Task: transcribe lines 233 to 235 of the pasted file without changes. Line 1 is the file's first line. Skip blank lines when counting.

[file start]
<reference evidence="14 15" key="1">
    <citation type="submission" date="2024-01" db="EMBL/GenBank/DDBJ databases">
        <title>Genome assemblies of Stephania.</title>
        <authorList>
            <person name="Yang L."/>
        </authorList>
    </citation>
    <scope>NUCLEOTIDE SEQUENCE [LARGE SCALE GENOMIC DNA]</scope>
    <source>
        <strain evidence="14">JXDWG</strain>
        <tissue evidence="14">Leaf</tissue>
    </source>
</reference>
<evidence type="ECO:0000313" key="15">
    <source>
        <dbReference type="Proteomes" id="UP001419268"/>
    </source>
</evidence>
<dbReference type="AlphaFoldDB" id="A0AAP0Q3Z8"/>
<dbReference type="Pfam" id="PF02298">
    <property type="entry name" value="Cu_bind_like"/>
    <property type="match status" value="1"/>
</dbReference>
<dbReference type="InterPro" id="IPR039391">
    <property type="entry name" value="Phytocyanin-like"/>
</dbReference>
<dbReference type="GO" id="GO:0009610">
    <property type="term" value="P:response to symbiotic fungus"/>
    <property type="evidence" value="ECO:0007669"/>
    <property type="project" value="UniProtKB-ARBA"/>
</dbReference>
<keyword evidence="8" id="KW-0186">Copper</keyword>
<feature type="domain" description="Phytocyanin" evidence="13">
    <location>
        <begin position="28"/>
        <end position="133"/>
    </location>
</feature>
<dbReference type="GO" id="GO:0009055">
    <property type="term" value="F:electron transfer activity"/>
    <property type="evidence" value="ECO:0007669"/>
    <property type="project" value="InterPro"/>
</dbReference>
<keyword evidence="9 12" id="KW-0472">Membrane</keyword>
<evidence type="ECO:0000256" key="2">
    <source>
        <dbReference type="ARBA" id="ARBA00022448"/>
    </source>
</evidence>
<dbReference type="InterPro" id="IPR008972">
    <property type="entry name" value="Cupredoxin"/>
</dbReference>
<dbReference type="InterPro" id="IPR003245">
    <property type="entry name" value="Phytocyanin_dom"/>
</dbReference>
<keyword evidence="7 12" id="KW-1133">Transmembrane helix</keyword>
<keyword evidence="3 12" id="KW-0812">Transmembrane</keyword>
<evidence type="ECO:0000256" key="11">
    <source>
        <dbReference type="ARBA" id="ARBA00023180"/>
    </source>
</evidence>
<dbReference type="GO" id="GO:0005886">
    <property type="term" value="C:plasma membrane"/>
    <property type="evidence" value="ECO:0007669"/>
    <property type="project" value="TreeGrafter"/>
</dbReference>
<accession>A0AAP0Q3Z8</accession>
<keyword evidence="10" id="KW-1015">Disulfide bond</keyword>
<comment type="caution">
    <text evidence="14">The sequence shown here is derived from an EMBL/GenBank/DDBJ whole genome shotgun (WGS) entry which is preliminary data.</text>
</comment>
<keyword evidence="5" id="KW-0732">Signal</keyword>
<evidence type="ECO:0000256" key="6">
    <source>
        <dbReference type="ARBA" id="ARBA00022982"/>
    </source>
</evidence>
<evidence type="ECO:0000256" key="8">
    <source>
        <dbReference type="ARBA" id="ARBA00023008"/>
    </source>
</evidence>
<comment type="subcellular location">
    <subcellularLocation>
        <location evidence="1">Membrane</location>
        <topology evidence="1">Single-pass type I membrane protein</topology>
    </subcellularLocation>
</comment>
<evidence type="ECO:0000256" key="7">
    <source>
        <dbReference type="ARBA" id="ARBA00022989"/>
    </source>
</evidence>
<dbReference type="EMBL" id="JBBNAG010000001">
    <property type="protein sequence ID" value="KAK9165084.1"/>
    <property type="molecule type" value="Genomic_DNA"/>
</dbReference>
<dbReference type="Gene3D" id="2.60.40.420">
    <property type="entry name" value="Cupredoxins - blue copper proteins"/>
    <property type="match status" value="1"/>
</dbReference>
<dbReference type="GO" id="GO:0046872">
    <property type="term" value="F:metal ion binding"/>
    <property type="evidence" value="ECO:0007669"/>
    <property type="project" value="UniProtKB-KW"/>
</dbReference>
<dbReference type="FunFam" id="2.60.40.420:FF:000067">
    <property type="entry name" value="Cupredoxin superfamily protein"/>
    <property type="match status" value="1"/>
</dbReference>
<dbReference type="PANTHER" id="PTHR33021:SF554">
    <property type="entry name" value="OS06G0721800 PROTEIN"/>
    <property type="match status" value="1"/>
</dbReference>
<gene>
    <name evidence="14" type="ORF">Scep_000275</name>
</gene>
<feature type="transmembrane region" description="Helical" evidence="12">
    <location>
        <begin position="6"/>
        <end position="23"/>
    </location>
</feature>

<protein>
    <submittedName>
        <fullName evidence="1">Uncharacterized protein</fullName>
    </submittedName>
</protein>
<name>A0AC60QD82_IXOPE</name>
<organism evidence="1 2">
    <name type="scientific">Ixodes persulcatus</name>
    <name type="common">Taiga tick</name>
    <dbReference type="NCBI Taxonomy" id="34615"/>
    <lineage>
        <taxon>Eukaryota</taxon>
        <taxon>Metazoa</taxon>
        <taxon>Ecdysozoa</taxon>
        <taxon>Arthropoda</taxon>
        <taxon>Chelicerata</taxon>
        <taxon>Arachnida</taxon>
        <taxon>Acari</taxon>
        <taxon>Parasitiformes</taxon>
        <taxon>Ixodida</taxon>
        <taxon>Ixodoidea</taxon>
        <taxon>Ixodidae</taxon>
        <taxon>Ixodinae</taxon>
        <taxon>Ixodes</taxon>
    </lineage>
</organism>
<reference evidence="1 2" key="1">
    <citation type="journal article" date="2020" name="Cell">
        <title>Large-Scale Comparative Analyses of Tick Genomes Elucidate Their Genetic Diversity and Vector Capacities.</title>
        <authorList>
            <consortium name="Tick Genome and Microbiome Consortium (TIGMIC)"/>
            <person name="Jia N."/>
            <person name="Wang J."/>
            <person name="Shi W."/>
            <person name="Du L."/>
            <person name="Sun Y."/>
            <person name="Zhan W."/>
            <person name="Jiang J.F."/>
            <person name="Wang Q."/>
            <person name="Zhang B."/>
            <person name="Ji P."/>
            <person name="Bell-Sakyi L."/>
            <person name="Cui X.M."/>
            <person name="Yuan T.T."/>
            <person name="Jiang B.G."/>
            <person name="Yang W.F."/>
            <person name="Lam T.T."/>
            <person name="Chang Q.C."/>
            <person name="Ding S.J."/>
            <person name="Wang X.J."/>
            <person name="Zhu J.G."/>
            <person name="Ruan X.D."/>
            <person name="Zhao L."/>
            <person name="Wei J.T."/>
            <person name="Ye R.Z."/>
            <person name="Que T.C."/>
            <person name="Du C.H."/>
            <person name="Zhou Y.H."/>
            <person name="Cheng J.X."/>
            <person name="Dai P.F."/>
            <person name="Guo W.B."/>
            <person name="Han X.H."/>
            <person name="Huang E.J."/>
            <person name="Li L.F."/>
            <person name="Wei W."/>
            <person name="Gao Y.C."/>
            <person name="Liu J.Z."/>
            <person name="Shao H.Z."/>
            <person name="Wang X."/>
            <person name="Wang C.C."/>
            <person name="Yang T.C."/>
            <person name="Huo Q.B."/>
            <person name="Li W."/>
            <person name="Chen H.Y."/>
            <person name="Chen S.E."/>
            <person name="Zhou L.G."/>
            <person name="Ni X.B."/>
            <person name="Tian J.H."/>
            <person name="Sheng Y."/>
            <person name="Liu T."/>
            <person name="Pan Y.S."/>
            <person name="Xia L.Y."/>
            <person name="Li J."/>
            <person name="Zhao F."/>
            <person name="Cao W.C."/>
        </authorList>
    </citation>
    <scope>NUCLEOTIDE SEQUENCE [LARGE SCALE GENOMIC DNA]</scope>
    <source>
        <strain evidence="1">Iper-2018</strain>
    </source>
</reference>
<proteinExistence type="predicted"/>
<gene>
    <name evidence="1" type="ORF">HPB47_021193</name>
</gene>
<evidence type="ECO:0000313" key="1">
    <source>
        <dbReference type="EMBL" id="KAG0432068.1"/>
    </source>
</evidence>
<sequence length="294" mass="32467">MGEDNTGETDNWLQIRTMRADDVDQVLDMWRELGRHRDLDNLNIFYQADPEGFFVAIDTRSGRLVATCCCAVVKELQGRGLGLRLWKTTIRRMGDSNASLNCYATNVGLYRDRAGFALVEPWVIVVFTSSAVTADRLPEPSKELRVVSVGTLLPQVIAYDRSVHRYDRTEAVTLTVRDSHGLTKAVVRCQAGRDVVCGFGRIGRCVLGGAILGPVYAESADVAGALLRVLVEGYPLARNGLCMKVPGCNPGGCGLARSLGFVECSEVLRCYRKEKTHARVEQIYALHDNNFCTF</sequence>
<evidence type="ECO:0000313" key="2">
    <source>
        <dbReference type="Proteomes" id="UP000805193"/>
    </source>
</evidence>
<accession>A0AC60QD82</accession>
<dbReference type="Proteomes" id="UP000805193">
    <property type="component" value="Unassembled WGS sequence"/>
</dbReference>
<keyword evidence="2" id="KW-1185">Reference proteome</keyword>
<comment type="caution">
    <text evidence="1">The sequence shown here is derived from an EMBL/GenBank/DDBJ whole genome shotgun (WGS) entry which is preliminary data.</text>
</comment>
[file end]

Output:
<dbReference type="Proteomes" id="UP000805193">
    <property type="component" value="Unassembled WGS sequence"/>
</dbReference>